Lord Rosebery, who is President of the City Liberal Club ) .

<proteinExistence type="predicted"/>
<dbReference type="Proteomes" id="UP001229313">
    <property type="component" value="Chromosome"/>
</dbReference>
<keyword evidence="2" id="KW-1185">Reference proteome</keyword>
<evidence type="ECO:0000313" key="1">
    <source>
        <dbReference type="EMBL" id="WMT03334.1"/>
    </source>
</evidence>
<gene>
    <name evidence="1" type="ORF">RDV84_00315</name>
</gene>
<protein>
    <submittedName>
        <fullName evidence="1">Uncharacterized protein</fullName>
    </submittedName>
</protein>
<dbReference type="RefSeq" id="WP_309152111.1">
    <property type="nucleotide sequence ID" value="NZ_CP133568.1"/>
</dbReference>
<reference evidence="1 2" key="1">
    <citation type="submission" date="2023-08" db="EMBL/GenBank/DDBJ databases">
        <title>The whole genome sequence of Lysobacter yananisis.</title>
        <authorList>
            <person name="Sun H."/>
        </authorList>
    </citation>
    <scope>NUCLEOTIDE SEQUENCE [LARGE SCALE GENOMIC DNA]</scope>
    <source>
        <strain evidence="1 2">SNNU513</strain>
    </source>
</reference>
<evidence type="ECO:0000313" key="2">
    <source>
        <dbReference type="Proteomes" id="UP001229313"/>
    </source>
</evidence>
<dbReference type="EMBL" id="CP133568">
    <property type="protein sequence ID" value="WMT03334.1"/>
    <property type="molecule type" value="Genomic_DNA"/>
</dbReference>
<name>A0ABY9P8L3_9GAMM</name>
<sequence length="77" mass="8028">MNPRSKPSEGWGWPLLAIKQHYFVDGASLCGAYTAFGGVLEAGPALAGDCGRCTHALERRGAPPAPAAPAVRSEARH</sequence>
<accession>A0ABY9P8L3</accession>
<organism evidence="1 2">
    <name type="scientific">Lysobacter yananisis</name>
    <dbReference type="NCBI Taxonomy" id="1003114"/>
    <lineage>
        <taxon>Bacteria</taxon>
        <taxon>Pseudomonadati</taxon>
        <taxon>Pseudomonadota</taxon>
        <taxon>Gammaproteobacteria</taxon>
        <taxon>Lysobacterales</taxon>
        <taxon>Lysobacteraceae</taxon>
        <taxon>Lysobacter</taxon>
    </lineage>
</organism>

—a club divided between Gladstonians and Liberal Unionists,. —took the chair on Tuesday at a house-dinner of the Club, and made a speech intended to reconcile, as far as possible, the "Dissentient Liberals" with the Gladstonians,—i.e., to- bring back the Unionists to the Gladstonian flag. He traced the break-up of the party back to the Reform Bill of 1885. (he called it the Bill of 1884, which it was also, though it was- not passed till 1885) rather than to the Home-rule Bill of 1886; and declared that the shrinking back of the more Conservative section of the Liberal party began before Home-rule was pro- posed, and was only stimulated and intensified by the shock of Mr. Gladstone's Home-rule policy. It is human nature, according to Lord Rosebery, that after a great advance in policy like the Act of 1885 and the attempt of 1886, there should be a revulsion of feeling, and a retreat of timid Liberals alarmed by these exciting measures. Bat now he hoped that they had become more or less acclimatised to the new conceptions of popular policy, and that they would no- longer be deterred by their vehement dislike of Irish Home-rule from acting with their old comrades, especially since they are under the guidance of a statesman who does not hesitate to uphold the national flag, and to identify the party with the growth and unity of the Empire. That is all very well ; but Lord Rosebery does not see that the Empire may grow, and yet be disintegrated. Putting Ireland, in relation to the Empire, under the same conditions- as our Colonies, will more than compensate for an attempt (not likely to succeed) to put the Colonies, in relation to the Empire, under the same conditions as the new Ireland.